Photo: Flickr/David Berkowitz
Twitter will stop whitelisting applications to its API. What does that mean in English?Developers can build applications on top of Twitter, like TweetDeck or Klout, by using its API to pull in its data. Some apps take in a lot of data, and up until now Twitter would allow them to be “whitelisted” to use the API more intensively. Now they’ve announced to developers that they will “no longer grant whitelisting requests.” Apps that are already whitelisted will keep their privileges, but if you were waiting until today to apply, tough luck. (Via Regular Geek)
Twitter says if you’re unhappy about it you should try to work harder to make do with the new limitations.
Why could that be? (Bear in mind we’re just speculating here.)
- They’re having problems scaling so they want to cool down the API for a while. Most of the activity on Twitter is via the API, since most people use Twitter through apps, whether it’s Twitter’s own apps or third-party apps. Twitter hasn’t said that’s the reason, but Twitter’s scaling difficulties are legendary and this might be the reason. In which case, the move could be temporary.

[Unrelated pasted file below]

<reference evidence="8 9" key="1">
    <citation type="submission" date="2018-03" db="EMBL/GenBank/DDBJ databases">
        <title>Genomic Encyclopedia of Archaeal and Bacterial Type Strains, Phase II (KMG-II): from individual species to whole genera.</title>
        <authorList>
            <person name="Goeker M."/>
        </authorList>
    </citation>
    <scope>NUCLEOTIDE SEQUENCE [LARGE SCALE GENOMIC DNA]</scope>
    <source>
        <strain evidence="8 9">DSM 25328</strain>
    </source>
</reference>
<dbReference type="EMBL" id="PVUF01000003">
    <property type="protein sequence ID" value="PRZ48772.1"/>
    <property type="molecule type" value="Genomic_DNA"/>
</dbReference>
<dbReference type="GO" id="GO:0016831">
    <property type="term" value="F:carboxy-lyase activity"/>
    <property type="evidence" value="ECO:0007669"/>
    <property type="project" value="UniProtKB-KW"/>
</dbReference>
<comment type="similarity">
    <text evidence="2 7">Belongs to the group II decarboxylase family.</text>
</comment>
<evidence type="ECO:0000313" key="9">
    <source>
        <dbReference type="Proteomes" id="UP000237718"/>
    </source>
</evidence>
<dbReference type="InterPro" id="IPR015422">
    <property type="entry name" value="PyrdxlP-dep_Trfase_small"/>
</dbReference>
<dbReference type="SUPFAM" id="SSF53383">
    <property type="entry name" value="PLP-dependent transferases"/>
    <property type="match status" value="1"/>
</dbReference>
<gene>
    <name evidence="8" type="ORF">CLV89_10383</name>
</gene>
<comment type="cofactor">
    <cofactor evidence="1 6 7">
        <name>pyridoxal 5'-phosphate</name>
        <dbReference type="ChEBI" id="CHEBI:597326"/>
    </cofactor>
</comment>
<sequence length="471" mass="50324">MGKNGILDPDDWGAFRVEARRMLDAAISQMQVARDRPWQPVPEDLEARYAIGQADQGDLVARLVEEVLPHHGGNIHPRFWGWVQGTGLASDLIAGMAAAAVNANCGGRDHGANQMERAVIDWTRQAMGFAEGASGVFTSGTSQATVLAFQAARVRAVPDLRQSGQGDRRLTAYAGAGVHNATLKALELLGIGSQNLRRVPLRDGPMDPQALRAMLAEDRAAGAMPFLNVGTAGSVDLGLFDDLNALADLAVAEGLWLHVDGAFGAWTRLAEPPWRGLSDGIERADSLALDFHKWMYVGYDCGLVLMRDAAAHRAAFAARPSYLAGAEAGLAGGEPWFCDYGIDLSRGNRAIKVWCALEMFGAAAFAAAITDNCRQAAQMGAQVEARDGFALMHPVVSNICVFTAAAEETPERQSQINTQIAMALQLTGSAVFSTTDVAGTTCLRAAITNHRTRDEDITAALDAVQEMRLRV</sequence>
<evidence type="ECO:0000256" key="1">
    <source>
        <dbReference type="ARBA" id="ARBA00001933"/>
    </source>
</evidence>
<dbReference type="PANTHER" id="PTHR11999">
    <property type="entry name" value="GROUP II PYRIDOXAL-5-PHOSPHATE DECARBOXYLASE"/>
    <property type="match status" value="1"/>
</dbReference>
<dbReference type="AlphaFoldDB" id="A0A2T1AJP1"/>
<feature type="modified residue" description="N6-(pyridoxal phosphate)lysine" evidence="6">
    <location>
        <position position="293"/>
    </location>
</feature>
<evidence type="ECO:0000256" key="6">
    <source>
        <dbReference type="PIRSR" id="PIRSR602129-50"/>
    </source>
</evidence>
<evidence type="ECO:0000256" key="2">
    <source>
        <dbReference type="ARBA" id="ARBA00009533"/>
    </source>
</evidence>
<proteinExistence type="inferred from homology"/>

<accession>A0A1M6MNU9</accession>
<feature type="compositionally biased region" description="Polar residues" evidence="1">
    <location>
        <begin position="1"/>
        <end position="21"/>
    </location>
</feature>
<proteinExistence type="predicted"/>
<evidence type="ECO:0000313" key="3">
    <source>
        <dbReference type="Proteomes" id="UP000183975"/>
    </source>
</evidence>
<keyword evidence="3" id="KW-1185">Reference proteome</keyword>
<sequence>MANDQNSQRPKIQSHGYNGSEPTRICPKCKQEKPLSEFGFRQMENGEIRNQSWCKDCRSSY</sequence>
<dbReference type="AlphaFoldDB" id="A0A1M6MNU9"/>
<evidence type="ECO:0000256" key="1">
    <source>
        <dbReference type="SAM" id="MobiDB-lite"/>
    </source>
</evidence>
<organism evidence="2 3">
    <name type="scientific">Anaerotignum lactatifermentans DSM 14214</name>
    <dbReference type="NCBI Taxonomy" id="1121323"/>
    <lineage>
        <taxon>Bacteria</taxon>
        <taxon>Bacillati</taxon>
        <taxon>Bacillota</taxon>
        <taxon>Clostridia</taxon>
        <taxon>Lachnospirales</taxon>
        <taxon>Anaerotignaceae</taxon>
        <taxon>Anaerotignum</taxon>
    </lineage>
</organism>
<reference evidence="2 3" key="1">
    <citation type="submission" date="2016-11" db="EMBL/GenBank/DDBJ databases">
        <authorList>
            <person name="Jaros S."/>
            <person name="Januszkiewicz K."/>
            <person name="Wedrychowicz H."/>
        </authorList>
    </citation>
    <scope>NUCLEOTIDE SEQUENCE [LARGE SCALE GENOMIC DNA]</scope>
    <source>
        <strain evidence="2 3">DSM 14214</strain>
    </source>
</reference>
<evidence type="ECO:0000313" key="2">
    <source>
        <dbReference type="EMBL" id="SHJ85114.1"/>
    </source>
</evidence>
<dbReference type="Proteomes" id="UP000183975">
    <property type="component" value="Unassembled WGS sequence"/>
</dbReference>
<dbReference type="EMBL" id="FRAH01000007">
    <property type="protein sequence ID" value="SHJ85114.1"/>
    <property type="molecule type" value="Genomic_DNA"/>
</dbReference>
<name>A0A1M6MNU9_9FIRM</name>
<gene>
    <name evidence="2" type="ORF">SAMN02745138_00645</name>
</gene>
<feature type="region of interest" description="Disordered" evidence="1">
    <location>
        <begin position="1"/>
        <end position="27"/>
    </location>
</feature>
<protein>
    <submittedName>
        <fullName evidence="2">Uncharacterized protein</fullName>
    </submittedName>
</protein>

- Twitter has a big enough developer ecosystem now, thank you very much, so it’s going to stop supporting the rest. That’s what Regular Geek thinks, writing they’ve “essentially … decided that they have had enough support from the small developer.” We’re doubtful that’s the explanation — platforms like Twitter are always in competition with other platforms for developer support. And with oodles of cash in its coffers, Twitter can afford to keep supporting developers.
- Maybe Twitter plans to charge for its API? That’s always been rumoured to be a future business model for Twitter. Right now they’re focused on advertising, but the first time they made money was by charging Google and Microsoft for access to its “firehose”, meaning all of the tweets in real time, and they still do that. As companies like TweetDeck are starting to build a real business, maybe Twitter wants to charge for heavier access to its API.